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March 19, 2007 - Image 5

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The Michigan Daily, 2007-03-19

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The Michigan Daily - michigandaily.com

Monday, March 19, 2007 - 5A

"Honey, I have a bad feeling about my career."

Forecast: surreal,
bland melodrama
By BLAKE GOBLE Doesn't make sense? Don't worry:
Daily Arts Writer it's not supposed to. Linda finds
herself in a bizarre series of events,
I remember it like it was yester- leading her from one different day
day. It was 1994. "Speed" had just to the next in non-sequential order
been released. A nation watched and with surrealistic overtones.
as Keanu dis- This is where "Premonition" finds
armed dangerous its only strengths.
red countdown ** Breezy, gray suburban land-
clocks with a scapes make for a dreamy atmo-
reckless, cheer- Premonition sphere reminiscent of "Blow-Up"
fully outrageous or "Discrete Charm of Bourgeoi-
zeal. At Quality 16 sie." "Premonition" is respectful
But I had my and Showcase of its surrealist roots, offering few
eyes on someone TriStar answers, much to the perplexed
else. Sandra Bull- delight of viewers. The film suc-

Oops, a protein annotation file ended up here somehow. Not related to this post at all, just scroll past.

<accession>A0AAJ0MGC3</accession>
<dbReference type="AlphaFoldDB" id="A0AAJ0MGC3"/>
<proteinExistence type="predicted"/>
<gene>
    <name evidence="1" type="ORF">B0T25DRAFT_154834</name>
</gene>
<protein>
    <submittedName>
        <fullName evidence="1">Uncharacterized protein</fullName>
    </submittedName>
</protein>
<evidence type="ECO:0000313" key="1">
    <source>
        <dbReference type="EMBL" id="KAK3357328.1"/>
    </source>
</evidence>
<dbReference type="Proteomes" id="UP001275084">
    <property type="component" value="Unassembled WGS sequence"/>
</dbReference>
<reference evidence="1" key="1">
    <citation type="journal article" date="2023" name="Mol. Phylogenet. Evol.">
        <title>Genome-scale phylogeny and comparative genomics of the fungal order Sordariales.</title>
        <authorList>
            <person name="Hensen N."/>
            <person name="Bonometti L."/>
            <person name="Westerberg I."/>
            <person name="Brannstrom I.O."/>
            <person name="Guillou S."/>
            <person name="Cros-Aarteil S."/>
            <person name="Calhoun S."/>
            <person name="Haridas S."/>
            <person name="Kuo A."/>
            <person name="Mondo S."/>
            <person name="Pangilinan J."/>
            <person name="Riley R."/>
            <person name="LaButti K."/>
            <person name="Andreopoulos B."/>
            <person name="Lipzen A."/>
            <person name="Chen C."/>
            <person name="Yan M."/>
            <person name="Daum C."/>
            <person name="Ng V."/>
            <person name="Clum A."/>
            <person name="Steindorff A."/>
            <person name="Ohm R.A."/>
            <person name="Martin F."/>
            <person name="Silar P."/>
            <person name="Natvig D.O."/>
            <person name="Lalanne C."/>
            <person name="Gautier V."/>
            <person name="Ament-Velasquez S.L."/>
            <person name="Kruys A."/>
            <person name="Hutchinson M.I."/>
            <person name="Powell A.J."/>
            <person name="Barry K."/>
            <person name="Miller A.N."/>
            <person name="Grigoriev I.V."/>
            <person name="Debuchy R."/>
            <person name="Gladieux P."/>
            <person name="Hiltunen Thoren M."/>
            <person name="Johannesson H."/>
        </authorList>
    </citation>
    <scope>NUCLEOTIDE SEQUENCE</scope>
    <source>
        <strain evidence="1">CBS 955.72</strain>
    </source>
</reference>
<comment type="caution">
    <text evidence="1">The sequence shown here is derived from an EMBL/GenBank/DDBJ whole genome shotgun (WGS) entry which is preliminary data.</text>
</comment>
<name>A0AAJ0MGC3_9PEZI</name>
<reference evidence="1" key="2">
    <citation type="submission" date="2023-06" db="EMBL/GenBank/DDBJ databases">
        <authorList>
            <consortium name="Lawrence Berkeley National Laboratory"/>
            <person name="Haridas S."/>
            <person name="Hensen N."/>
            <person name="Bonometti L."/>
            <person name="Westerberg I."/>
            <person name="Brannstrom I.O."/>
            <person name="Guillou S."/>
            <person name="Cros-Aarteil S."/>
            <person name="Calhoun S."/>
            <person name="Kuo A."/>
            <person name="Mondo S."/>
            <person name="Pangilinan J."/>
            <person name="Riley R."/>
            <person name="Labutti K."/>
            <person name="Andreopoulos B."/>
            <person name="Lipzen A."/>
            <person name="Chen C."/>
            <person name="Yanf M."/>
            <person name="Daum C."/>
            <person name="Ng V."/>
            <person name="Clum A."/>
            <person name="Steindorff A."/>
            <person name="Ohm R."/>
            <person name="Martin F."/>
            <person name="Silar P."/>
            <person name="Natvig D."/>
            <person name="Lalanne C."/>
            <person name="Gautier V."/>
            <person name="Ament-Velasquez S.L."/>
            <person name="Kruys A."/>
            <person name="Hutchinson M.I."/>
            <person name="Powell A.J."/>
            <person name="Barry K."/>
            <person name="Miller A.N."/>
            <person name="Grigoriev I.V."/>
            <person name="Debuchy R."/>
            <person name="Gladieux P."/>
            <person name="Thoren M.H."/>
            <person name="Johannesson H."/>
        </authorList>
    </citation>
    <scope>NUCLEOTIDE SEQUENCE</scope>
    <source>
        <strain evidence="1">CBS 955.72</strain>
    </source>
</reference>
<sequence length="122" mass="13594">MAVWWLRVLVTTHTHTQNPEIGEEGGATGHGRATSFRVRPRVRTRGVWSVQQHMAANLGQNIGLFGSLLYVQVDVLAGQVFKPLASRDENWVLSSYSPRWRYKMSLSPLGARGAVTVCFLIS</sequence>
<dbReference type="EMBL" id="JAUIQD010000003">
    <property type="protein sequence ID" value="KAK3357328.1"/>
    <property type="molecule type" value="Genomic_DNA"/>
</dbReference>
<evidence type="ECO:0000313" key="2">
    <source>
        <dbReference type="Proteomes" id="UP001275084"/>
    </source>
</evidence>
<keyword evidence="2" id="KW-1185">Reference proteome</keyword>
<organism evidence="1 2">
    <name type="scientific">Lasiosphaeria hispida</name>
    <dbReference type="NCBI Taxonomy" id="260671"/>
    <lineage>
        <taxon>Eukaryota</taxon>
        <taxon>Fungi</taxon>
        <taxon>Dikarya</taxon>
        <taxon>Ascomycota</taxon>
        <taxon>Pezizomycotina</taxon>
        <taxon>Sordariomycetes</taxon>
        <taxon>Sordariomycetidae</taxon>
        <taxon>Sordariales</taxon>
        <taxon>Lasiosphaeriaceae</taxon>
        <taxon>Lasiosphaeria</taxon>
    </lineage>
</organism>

ock was a filmic ceeds in making this far-fetched
premiere of time-traveler story interesting. A
strength, humility and natural tal- shame it suffers so much from the
ent. She was good looking, yes, but terrible melodrama.
also had heart and acting chops odd that in a film that needs
that could complete even the most strong emotional weight to carry
established lead actors. the subject matter, everyone's per-
It's been more than 10 years, formances are stiff and wooden as
and we're left with just one ques- if that's the point. Bullock becomes
tion: What the hell happened? a case study in dreary, lifeless act-

into gold
Daily Arts Writer
As 2004 wound down and the indie buzz
about The Arcade Fire was cooling off, a new
band became the must-hear
on the blogs and web-zines:
LCD Soundsystem. Fronted
by DFA Records label head
James Murphy, the group's LCD Sound-
blend of disco, punk and system
kitsch-pop was a breath of
fresh air in a music scene that Sound of Silver
was dominated by plodding, DFA
melancholy instrumenta-
tion and cryptic lyrics. When
album tracks began to leak, news of the new
indie savior became more widespread and LCD
Soundsystemseemed to have made asignificant
mark on the music community.
But when the epic, self-titled two-disc debut